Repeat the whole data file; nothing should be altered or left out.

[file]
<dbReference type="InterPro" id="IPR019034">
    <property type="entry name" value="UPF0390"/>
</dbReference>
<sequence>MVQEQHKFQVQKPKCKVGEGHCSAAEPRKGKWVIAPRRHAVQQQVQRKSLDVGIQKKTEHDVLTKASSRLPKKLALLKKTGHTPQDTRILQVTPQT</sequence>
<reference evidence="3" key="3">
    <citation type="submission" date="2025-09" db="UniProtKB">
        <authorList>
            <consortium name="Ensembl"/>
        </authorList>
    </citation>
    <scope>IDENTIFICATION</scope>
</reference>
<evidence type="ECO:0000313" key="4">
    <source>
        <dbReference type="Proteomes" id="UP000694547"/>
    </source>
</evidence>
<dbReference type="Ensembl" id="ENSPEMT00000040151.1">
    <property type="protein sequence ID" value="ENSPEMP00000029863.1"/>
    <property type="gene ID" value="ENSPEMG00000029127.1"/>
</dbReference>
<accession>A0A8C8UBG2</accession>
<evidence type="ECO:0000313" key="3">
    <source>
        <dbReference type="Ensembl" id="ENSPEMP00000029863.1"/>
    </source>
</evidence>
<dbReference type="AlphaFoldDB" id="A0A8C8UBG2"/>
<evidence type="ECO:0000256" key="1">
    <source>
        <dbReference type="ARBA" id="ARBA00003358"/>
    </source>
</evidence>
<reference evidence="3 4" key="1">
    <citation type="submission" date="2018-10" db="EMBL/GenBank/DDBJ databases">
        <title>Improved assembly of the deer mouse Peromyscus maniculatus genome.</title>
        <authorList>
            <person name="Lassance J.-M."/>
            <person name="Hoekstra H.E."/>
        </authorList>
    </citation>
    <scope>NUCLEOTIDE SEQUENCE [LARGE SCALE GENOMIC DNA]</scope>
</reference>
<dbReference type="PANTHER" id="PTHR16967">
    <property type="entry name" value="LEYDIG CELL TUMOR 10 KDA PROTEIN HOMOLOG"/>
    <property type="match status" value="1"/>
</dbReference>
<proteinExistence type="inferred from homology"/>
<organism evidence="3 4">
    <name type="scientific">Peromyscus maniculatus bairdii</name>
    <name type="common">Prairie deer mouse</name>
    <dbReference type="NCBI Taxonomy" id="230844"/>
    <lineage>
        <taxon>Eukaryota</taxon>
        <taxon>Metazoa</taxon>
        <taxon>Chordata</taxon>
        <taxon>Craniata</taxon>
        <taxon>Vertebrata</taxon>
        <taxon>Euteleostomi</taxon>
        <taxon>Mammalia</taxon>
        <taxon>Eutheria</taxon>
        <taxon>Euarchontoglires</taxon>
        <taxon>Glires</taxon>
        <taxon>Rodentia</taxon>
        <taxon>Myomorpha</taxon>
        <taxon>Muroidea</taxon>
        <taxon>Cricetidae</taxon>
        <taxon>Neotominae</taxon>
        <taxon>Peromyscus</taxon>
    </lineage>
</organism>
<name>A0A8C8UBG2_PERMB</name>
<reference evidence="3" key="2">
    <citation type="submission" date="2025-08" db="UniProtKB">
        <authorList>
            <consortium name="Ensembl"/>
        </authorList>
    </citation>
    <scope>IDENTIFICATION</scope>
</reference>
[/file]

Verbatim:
<dbReference type="InterPro" id="IPR019034">
    <property type="entry name" value="UPF0390"/>
</dbReference>
<sequence>MVQEQHKFQVQKPKCKVGEGHCSAAEPRKGKWVIAPRRHAVQQQVQRKSLDVGIQKKTEHDVLTKASSRLPKKLALLKKTGHTPQDTRILQVTPQT</sequence>
<reference evidence="3" key="3">
    <citation type="submission" date="2025-09" db="UniProtKB">
        <authorList>
            <consortium name="Ensembl"/>
        </authorList>
    </citation>
    <scope>IDENTIFICATION</scope>
</reference>
<evidence type="ECO:0000313" key="4">
    <source>
        <dbReference type="Proteomes" id="UP000694547"/>
    </source>
</evidence>
<dbReference type="Ensembl" id="ENSPEMT00000040151.1">
    <property type="protein sequence ID" value="ENSPEMP00000029863.1"/>
    <property type="gene ID" value="ENSPEMG00000029127.1"/>
</dbReference>
<accession>A0A8C8UBG2</accession>
<evidence type="ECO:0000313" key="3">
    <source>
        <dbReference type="Ensembl" id="ENSPEMP00000029863.1"/>
    </source>
</evidence>
<dbReference type="AlphaFoldDB" id="A0A8C8UBG2"/>
<evidence type="ECO:0000256" key="1">
    <source>
        <dbReference type="ARBA" id="ARBA00003358"/>
    </source>
</evidence>
<reference evidence="3 4" key="1">
    <citation type="submission" date="2018-10" db="EMBL/GenBank/DDBJ databases">
        <title>Improved assembly of the deer mouse Peromyscus maniculatus genome.</title>
        <authorList>
            <person name="Lassance J.-M."/>
            <person name="Hoekstra H.E."/>
        </authorList>
    </citation>
    <scope>NUCLEOTIDE SEQUENCE [LARGE SCALE GENOMIC DNA]</scope>
</reference>
<dbReference type="PANTHER" id="PTHR16967">
    <property type="entry name" value="LEYDIG CELL TUMOR 10 KDA PROTEIN HOMOLOG"/>
    <property type="match status" value="1"/>
</dbReference>
<proteinExistence type="inferred from homology"/>
<organism evidence="3 4">
    <name type="scientific">Peromyscus maniculatus bairdii</name>
    <name type="common">Prairie deer mouse</name>
    <dbReference type="NCBI Taxonomy" id="230844"/>
    <lineage>
        <taxon>Eukaryota</taxon>
        <taxon>Metazoa</taxon>
        <taxon>Chordata</taxon>
        <taxon>Craniata</taxon>
        <taxon>Vertebrata</taxon>
        <taxon>Euteleostomi</taxon>
        <taxon>Mammalia</taxon>
        <taxon>Eutheria</taxon>
        <taxon>Euarchontoglires</taxon>
        <taxon>Glires</taxon>
        <taxon>Rodentia</taxon>
        <taxon>Myomorpha</taxon>
        <taxon>Muroidea</taxon>
        <taxon>Cricetidae</taxon>
        <taxon>Neotominae</taxon>
        <taxon>Peromyscus</taxon>
    </lineage>
</organism>
<name>A0A8C8UBG2_PERMB</name>
<reference evidence="3" key="2">
    <citation type="submission" date="2025-08" db="UniProtKB">
        <authorList>
            <consortium name="Ensembl"/>
        </authorList>
    </citation>
    <scope>IDENTIFICATION</scope>
</reference>